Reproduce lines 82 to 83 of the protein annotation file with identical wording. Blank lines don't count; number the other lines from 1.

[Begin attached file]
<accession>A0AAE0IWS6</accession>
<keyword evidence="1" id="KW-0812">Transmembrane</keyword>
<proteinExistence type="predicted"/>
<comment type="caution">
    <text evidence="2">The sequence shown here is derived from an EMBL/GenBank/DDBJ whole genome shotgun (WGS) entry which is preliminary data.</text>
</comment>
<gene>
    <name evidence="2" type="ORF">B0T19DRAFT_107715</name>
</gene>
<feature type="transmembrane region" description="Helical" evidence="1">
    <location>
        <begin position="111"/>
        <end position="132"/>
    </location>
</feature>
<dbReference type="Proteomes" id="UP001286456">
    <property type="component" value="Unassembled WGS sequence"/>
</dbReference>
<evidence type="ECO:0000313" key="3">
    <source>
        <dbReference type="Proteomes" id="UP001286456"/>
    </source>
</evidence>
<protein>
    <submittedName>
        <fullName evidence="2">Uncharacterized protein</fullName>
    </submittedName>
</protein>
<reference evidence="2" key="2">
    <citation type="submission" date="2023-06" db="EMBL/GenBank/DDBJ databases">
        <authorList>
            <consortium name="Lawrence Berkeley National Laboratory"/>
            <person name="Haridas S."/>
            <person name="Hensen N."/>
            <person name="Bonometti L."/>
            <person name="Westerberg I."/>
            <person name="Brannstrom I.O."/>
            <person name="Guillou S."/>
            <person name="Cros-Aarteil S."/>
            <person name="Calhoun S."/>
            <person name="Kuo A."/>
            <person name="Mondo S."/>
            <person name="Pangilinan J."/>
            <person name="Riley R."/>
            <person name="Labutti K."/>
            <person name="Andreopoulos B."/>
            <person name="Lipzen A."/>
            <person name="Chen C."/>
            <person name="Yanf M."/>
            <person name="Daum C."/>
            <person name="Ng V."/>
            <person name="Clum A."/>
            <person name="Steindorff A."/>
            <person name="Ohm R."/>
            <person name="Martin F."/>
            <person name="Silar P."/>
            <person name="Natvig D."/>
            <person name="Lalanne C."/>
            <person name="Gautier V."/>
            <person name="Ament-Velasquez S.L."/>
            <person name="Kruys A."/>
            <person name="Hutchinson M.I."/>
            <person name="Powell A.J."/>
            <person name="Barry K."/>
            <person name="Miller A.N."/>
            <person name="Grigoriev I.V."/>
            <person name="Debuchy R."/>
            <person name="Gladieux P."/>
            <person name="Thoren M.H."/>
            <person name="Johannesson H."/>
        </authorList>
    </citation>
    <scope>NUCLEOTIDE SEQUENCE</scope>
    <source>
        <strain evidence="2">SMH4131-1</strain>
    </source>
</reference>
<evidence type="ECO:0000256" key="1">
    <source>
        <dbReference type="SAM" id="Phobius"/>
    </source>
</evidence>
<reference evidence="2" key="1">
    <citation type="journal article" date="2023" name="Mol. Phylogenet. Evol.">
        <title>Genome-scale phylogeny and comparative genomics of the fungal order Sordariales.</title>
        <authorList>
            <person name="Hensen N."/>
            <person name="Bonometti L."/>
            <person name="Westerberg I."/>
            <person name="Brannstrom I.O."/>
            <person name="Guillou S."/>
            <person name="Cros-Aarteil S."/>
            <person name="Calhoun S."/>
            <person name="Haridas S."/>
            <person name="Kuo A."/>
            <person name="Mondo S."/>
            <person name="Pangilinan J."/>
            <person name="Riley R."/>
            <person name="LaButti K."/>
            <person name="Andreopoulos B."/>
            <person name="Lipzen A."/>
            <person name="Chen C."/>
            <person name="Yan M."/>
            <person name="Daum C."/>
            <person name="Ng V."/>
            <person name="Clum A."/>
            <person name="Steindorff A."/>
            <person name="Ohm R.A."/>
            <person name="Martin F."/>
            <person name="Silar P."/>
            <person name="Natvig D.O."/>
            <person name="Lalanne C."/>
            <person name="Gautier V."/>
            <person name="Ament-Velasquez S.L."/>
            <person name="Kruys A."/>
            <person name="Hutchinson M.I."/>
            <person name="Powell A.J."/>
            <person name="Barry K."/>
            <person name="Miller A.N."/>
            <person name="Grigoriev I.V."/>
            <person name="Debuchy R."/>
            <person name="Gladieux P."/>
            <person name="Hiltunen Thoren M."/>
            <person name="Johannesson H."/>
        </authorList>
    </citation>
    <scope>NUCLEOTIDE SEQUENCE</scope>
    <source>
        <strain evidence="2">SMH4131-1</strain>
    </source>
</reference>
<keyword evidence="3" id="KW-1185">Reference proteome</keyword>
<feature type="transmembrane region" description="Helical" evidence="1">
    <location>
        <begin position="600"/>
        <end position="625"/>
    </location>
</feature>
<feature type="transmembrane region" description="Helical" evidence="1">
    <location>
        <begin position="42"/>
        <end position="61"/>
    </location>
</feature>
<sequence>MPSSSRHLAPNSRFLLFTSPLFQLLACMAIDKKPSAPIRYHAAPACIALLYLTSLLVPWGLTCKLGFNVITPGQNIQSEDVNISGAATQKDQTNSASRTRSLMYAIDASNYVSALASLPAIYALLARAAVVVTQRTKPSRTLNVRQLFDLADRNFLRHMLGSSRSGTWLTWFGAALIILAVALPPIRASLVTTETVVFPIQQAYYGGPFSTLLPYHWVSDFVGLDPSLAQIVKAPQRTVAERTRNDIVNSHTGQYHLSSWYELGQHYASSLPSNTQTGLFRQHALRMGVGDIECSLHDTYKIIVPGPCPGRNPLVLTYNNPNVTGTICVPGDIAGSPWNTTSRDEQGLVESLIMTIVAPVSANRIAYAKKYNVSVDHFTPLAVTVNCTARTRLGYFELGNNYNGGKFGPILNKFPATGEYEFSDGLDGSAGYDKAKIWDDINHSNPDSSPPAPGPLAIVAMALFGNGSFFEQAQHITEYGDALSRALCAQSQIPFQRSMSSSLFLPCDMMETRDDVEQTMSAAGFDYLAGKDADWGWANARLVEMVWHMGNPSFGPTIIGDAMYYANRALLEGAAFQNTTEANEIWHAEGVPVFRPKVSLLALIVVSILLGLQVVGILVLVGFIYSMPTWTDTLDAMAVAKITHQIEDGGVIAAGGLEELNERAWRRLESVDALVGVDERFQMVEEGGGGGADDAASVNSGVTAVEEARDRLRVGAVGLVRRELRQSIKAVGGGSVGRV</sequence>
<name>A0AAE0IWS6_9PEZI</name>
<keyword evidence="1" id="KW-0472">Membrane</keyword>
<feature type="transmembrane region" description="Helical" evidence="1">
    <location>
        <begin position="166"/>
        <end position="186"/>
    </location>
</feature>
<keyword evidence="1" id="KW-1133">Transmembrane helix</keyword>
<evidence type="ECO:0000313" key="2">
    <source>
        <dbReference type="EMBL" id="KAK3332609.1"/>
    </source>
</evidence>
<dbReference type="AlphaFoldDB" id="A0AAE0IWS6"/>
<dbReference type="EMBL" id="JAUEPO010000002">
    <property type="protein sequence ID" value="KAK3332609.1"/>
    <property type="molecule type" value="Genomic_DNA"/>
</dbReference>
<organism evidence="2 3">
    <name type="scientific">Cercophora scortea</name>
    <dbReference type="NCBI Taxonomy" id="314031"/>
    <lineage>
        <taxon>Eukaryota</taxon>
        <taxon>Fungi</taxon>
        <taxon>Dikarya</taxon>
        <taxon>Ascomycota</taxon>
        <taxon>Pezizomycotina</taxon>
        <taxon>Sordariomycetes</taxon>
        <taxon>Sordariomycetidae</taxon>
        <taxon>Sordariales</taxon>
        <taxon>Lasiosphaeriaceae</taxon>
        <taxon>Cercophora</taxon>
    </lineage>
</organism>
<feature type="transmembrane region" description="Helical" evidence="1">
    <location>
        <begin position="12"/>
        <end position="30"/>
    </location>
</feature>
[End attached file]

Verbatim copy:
</evidence>
<reference evidence="2" key="1">